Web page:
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DOGS: Addressing Allergy Problems
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Making It Work With Dog Allergy Issues

Contrary to popular belief, dog hair doesn’t exactly cause allergies. It’s usually dander–tiny scales from animal hair, skin, or feathers–that gets people wheezing. Dust and pollen often hitchhike on dander, making it even more allergenic. Some people are also allergic to dog saliva or urine.  Because dander is the true culprit, the idea that low-shedding dogs are hypoallergenic isn’t really true. All dogs have dander, even hairless ones. Low-shedding dogs tend to release less of it than heavy shedders, but they can still cause an allergic reaction.  Coping with an allergy to dogs is nothing to sneeze at. It’s a commitment. After all, shelters receive dogs for this reason every day. Hopefully, following these tips will make a world of difference.  Although you may never be able to eliminate all your allergy symptoms, following these suggestions can help make living with your dog a more enjoyable experience.

  • Most importantly, don’t let your dog sleep in your bedroom, and never in your bed. Keep the door closed and clean the room thoroughly.

  • Animal allergens are sticky, so regularly remove the dog’s bed, pull up rugs, and scrub the walls, floors, and woodwork.

  • If possible, go with bare floors instead of allergen-trapping carpeting. If you don’t like bare floors, use throw rugs that can be washed in hot water.

  • Vacuum often and wear a dust mask when you do it. Invest in a good vacuum with a HEPA filter.

  • Cover your vents with cheesecloth, at least the ones in your bedroom.

  • Keep your dog off furniture or cover it with fabric that you wash frequently in hot water.

  • Forced-air heating and air conditioning can spread allergens, so add an air cleaner with a HEPA filter to central heating and air conditioning and run it at least four hours a day. An electrostatic filter will also remove airborne particles the size of animal allergens.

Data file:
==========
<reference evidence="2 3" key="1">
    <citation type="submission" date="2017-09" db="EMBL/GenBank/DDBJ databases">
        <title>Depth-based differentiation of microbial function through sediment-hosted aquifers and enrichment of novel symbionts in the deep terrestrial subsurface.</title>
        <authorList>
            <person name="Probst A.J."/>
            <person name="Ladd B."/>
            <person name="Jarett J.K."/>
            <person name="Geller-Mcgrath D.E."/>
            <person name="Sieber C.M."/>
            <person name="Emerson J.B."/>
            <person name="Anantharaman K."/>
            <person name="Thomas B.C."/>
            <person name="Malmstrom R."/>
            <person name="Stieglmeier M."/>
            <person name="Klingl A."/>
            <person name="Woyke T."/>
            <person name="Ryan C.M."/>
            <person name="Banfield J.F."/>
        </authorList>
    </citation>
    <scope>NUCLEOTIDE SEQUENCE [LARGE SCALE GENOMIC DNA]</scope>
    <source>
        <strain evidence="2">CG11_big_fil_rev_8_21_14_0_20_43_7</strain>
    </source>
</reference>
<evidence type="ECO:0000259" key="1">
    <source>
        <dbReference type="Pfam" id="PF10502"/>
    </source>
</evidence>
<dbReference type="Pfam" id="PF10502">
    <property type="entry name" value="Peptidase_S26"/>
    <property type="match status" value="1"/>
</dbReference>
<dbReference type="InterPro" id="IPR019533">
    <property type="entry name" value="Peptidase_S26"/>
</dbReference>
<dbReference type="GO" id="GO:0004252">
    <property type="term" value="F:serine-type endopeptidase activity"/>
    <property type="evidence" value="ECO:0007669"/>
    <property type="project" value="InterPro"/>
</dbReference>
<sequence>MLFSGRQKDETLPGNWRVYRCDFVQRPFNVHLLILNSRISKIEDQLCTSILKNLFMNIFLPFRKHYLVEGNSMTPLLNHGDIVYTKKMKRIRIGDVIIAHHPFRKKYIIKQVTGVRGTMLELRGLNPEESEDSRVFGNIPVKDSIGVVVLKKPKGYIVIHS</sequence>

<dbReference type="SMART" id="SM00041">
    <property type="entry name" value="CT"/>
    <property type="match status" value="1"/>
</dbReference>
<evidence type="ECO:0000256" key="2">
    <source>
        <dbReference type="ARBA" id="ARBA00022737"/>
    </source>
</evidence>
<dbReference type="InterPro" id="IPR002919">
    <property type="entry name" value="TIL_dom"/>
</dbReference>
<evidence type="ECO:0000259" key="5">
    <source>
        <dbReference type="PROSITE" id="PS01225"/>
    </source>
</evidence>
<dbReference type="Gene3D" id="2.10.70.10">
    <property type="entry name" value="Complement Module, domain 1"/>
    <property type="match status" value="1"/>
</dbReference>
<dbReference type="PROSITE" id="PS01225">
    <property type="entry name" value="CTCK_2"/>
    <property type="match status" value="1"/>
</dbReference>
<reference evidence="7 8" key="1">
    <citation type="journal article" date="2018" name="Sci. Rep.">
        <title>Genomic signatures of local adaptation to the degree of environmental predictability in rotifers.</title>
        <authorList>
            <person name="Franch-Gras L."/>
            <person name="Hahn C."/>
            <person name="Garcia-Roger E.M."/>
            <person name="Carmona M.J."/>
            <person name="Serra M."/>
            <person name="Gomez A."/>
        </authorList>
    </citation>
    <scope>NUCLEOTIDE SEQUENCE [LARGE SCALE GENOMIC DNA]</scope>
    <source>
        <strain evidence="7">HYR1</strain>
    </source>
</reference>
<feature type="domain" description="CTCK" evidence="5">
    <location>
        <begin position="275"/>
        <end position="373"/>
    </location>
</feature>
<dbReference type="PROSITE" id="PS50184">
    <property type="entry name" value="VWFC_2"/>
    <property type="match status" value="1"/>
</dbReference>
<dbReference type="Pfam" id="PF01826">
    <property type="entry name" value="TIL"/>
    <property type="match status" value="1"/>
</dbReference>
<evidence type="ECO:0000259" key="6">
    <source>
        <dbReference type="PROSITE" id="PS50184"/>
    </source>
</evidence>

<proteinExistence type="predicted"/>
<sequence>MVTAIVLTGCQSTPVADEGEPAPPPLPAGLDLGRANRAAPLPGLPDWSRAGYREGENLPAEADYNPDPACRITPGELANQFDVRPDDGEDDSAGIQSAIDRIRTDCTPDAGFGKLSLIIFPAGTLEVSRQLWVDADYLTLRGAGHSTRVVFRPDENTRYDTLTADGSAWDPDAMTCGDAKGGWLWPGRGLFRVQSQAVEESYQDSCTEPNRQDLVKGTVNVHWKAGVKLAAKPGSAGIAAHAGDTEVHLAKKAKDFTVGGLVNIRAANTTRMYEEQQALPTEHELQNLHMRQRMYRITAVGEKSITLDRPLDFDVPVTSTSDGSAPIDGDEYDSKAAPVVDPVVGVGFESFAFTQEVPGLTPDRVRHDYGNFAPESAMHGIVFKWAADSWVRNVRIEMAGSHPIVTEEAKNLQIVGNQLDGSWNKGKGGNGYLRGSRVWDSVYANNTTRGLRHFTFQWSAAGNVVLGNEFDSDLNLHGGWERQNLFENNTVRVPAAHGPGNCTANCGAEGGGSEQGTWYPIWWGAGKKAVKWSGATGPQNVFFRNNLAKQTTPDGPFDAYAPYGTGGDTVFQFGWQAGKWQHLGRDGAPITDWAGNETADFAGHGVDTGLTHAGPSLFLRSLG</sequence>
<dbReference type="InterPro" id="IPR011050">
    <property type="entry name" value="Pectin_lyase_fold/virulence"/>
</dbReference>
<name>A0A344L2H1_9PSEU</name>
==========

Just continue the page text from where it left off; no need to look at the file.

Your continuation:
• Washing the dog every week may reduce allergens in your dog’s fur, but may not help your symptoms. Have a friend or groomer do it if it makes you wheezy or sneezy.

  • Have someone else brush your dog outside.

  • Get some fresh air. Highly insulated homes trap allergens as well as heat, so open the windows to increase the ventilation in your home, and run window fans on exhaust.

  • Spray allergens away. Anti-allergen sprays are a convenient way to deactivate allergens, including those produced by pets.  Allersearch ADS, made from plant-based, non-toxic substances, can be sprayed throughout the house to take the sting out of household dust by rendering allergens harmless.

  • Take your medicine. Over-the-counter or prescription antihistamines, decongestants, eye drops and aerosol inhalers will help reduce the symptoms, although they do not eliminate the allergy. If you prefer to take a holistic approach, try Nettle tea, a bioflavinoid called quercetin or acupuncture. In recent studies antioxidants such as Vitamins C and E have demonstrated significant anti-allergen effects.

  • Get tested. An allergy specialist can determine the exact source of your allergic reactions by a simple prick of the skin on your arm or back.

  • Your dog’s dry skin can cause irritation and itchiness, which in turn causes extra scratching, which releases more dander than usual. So, keeping your dog’s skin healthy can help your allergies.  Many conditions cause a dog’s skin to dry out, such as mange, metabolic disorders, hormonal disorders, allergies to fleas and dust mites, hot spots, and most kinds of dermatitis. Your vet can help you diagnose and treat the problem.

  • Look at the whole picture. Because allergies rarely come individually wrapped, other culprits, such as dust mites and pollen, may be causing reactions, too. An individual rarely has a single allergy.  A dog owner may be able to tolerate contact with the dog in winter, but when spring arrives, all the allergies together may prove unbearable.

  • Build up resistance. There is no cure for allergy to dogs, but immunotherapy may help increase your tolerance. Immunotherapy involves getting allergy shots once or twice weekly for up to six months, then monthly boosters for three to five years. Some individuals develop complete immunity, while others continue to need shots, and still others find no relief at all.